Supporters of the United Auto Workers say they’re not giving up their fight to unionize a Nissan auto assembly plant in Mississippi after a stinging defeat, even as UAW opponents say Friday’s loss proves workers don’t want the union.
More than 62 percent of workers voting in a two-day election at Nissan Motor Co.’s Canton plant voted against the UAW, with 2,244 ballots against the union according to the National Labor Relations Board. Voting for union representation were 1,307 workers, or 38 percent.
“They know we didn’t need it,” said Nissan worker Kim Barber, an outspoken union opponent who said she was celebrating Friday’s result. “We didn’t need outside interference coming into our plant.”
Amid tears at a union office near the plant just north of Jackson, UAW supporters voiced defiance, with some calling for the election to be rerun after the minimum six-month wait. The union filed charges moments before the polls closed Friday night making new allegations that Nissan had broken federal labor law and intimidated workers into voting “no.” If the labor board agrees, it could order a new election at the plant.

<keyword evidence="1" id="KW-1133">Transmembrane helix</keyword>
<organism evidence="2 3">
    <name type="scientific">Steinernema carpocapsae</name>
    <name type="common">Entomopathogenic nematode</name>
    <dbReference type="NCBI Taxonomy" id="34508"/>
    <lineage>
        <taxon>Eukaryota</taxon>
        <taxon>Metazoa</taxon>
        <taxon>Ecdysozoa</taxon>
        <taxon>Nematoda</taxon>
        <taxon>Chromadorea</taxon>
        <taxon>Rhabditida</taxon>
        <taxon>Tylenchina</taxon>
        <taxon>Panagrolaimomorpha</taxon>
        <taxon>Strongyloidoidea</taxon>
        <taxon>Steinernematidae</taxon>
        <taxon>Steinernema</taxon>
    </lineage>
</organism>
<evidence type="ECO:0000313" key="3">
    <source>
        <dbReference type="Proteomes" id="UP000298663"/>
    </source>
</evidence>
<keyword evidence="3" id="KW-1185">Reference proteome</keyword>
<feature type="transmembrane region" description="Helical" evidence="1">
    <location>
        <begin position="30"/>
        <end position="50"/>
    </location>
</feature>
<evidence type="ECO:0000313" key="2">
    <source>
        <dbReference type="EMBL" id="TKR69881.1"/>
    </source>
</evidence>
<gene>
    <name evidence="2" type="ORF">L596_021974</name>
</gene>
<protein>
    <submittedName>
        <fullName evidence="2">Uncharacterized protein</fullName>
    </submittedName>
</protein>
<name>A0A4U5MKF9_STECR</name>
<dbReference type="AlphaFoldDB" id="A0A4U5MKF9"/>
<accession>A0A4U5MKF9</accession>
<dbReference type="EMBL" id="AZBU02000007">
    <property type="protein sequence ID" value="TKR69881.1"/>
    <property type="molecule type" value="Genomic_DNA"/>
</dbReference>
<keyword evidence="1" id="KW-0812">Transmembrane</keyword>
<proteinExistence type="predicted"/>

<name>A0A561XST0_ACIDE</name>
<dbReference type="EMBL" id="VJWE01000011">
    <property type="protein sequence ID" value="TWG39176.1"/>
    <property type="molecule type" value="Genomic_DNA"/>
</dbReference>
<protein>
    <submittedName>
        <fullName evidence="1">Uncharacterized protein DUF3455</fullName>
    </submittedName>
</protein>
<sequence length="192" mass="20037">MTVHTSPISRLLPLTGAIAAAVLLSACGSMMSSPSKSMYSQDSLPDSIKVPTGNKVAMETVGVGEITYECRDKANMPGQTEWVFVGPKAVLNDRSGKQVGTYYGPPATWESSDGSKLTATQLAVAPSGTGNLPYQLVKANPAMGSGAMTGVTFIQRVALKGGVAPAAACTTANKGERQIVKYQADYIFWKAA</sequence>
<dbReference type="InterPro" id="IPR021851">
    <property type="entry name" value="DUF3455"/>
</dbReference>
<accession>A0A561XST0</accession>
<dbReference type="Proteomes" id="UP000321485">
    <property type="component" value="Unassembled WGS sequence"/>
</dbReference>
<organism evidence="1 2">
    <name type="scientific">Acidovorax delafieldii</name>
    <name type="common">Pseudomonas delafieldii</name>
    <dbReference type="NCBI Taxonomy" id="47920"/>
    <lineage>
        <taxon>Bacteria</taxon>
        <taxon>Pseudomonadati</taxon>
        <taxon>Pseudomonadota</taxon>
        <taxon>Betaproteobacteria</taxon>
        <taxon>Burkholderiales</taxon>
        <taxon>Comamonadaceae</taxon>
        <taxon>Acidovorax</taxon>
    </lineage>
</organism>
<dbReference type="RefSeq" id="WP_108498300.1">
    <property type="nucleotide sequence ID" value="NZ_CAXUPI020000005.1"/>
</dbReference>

“It hurts,” said union supporter Phillip White. “We ran against a machine; we ran against a monster; we ran against all the lies.”
The UAW has never fully organized an international automaker in the traditionally anti-union South, although it did persuade some maintenance workers to join at a Volkswagen AG plant in Tennessee. The UAW’s lack of influence among southern autoworkers has reduced its bargaining power when Detroit automakers lose market share and close plants. After pouring resources into the organizing drive at Nissan, this loss could leave UAW leaders with tough decisions.
Odds of success
“The result of the election was a setback for these workers, the UAW and working Americans everywhere, but in no way should it be considered a defeat,” UAW President Dennis Williams said in a statement.
Kristen Dziczek of the Center for Automotive Research said that although the UAW was the underdog, odds were unlikely to improve soon, as President Donald Trump’s appointees take over the National Labor Relations Board. A corruption scandal involving union employees allegedly taking bribes from a former Fiat Chrysler executive also threatened to spread.